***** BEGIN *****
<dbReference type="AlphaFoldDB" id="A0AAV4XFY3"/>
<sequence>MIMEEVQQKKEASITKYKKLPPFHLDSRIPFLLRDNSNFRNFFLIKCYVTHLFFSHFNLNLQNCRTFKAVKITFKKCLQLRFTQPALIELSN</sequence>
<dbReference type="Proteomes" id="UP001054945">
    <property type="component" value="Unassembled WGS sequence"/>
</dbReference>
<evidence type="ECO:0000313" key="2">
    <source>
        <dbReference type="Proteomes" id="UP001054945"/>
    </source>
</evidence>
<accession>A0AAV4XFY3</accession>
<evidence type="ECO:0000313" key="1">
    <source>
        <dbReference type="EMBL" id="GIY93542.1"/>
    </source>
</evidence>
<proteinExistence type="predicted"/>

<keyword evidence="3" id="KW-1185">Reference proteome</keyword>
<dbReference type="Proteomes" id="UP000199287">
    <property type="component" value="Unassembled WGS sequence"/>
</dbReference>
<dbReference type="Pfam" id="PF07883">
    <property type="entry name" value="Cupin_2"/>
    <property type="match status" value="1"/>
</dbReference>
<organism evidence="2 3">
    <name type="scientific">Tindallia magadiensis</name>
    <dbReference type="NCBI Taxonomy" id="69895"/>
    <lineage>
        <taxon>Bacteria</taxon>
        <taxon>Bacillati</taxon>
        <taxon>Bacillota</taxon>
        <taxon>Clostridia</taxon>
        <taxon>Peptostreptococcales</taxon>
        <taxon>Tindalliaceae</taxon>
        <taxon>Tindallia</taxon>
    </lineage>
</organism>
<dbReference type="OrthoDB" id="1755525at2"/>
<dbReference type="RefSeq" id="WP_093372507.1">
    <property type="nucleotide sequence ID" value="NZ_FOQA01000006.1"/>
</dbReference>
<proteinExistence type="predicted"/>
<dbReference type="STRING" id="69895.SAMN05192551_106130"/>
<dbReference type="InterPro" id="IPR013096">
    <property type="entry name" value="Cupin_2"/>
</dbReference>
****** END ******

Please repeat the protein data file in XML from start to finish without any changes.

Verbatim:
<dbReference type="AlphaFoldDB" id="A0AAV4XFY3"/>
<sequence>MIMEEVQQKKEASITKYKKLPPFHLDSRIPFLLRDNSNFRNFFLIKCYVTHLFFSHFNLNLQNCRTFKAVKITFKKCLQLRFTQPALIELSN</sequence>
<dbReference type="Proteomes" id="UP001054945">
    <property type="component" value="Unassembled WGS sequence"/>
</dbReference>
<evidence type="ECO:0000313" key="2">
    <source>
        <dbReference type="Proteomes" id="UP001054945"/>
    </source>
</evidence>
<accession>A0AAV4XFY3</accession>
<evidence type="ECO:0000313" key="1">
    <source>
        <dbReference type="EMBL" id="GIY93542.1"/>
    </source>
</evidence>
<proteinExistence type="predicted"/>

<keyword evidence="3" id="KW-1185">Reference proteome</keyword>
<dbReference type="Proteomes" id="UP000199287">
    <property type="component" value="Unassembled WGS sequence"/>
</dbReference>
<dbReference type="Pfam" id="PF07883">
    <property type="entry name" value="Cupin_2"/>
    <property type="match status" value="1"/>
</dbReference>
<organism evidence="2 3">
    <name type="scientific">Tindallia magadiensis</name>
    <dbReference type="NCBI Taxonomy" id="69895"/>
    <lineage>
        <taxon>Bacteria</taxon>
        <taxon>Bacillati</taxon>
        <taxon>Bacillota</taxon>
        <taxon>Clostridia</taxon>
        <taxon>Peptostreptococcales</taxon>
        <taxon>Tindalliaceae</taxon>
        <taxon>Tindallia</taxon>
    </lineage>
</organism>
<dbReference type="OrthoDB" id="1755525at2"/>
<dbReference type="RefSeq" id="WP_093372507.1">
    <property type="nucleotide sequence ID" value="NZ_FOQA01000006.1"/>
</dbReference>
<proteinExistence type="predicted"/>
<dbReference type="STRING" id="69895.SAMN05192551_106130"/>
<dbReference type="InterPro" id="IPR013096">
    <property type="entry name" value="Cupin_2"/>
</dbReference>